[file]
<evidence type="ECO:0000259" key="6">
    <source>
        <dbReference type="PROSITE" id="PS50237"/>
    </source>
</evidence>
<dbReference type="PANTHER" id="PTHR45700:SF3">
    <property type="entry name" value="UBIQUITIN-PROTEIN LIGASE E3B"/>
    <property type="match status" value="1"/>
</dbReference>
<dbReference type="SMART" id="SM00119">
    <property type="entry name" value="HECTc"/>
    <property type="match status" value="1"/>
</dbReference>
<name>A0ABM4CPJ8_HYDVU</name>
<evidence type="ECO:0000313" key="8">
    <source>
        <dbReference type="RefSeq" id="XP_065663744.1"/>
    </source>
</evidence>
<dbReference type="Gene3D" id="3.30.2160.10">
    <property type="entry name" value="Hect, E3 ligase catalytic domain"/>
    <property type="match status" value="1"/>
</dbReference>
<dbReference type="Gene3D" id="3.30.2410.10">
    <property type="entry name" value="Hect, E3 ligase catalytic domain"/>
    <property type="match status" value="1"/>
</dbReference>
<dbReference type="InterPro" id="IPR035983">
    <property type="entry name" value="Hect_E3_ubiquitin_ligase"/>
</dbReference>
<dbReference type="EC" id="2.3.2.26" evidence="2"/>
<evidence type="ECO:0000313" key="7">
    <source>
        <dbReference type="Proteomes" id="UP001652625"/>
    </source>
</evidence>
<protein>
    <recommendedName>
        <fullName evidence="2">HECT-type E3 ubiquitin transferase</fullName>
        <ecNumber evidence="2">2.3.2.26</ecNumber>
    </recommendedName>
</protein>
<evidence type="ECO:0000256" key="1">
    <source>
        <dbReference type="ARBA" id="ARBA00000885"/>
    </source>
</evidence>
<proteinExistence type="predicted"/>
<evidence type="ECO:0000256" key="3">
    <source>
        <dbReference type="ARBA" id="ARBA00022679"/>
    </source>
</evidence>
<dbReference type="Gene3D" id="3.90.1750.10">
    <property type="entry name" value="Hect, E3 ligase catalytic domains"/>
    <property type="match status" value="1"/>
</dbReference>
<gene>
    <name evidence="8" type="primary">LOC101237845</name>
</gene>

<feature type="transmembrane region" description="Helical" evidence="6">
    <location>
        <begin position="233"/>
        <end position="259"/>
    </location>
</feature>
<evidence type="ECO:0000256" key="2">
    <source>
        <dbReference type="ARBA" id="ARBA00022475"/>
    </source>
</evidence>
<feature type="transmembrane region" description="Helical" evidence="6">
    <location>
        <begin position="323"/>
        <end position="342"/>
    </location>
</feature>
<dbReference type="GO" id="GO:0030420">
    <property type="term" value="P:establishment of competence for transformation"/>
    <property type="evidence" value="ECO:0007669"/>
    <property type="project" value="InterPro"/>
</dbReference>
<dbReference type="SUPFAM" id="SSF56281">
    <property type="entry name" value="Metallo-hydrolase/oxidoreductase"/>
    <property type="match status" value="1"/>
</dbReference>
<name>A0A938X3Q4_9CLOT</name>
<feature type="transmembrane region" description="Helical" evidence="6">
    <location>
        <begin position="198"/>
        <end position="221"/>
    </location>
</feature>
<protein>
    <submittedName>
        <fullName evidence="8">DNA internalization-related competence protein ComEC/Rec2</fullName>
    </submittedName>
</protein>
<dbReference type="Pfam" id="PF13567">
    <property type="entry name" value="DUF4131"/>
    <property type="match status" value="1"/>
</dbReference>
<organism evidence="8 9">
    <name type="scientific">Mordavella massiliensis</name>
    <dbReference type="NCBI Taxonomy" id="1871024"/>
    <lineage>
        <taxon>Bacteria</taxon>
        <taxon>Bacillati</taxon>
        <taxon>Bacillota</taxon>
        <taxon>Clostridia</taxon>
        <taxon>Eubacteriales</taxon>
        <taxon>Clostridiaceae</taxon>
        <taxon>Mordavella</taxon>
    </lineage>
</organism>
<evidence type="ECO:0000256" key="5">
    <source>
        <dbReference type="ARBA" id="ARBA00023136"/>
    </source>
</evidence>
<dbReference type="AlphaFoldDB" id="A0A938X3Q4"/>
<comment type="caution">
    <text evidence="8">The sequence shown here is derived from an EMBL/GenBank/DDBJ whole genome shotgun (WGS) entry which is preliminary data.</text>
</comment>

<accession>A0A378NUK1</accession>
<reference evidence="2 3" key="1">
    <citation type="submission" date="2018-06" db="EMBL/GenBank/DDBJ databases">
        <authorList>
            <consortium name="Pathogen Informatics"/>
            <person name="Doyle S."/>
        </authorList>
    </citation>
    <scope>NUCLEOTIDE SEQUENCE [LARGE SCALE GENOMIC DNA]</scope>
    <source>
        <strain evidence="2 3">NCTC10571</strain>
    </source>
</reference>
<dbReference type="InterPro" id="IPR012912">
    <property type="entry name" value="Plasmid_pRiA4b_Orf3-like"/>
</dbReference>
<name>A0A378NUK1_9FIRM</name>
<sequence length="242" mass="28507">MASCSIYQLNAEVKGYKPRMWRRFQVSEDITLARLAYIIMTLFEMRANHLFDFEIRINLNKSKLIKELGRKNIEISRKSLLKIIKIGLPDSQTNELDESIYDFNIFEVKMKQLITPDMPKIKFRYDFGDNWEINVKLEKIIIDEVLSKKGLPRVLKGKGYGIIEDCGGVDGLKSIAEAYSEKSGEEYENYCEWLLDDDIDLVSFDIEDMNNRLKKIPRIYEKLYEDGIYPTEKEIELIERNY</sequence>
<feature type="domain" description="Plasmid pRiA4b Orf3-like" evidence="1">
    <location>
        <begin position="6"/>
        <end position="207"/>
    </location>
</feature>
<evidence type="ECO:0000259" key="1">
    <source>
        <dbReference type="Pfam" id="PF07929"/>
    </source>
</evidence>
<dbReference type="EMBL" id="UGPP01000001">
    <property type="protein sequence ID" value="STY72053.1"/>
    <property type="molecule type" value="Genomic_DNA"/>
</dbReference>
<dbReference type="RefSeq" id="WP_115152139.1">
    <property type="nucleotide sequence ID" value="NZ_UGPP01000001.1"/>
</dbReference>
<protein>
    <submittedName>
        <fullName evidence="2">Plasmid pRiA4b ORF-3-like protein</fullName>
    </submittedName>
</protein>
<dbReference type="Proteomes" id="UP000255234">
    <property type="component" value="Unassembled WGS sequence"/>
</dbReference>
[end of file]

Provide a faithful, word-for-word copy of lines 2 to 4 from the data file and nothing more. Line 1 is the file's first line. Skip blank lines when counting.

    <source>
        <dbReference type="PROSITE" id="PS50237"/>
    </source>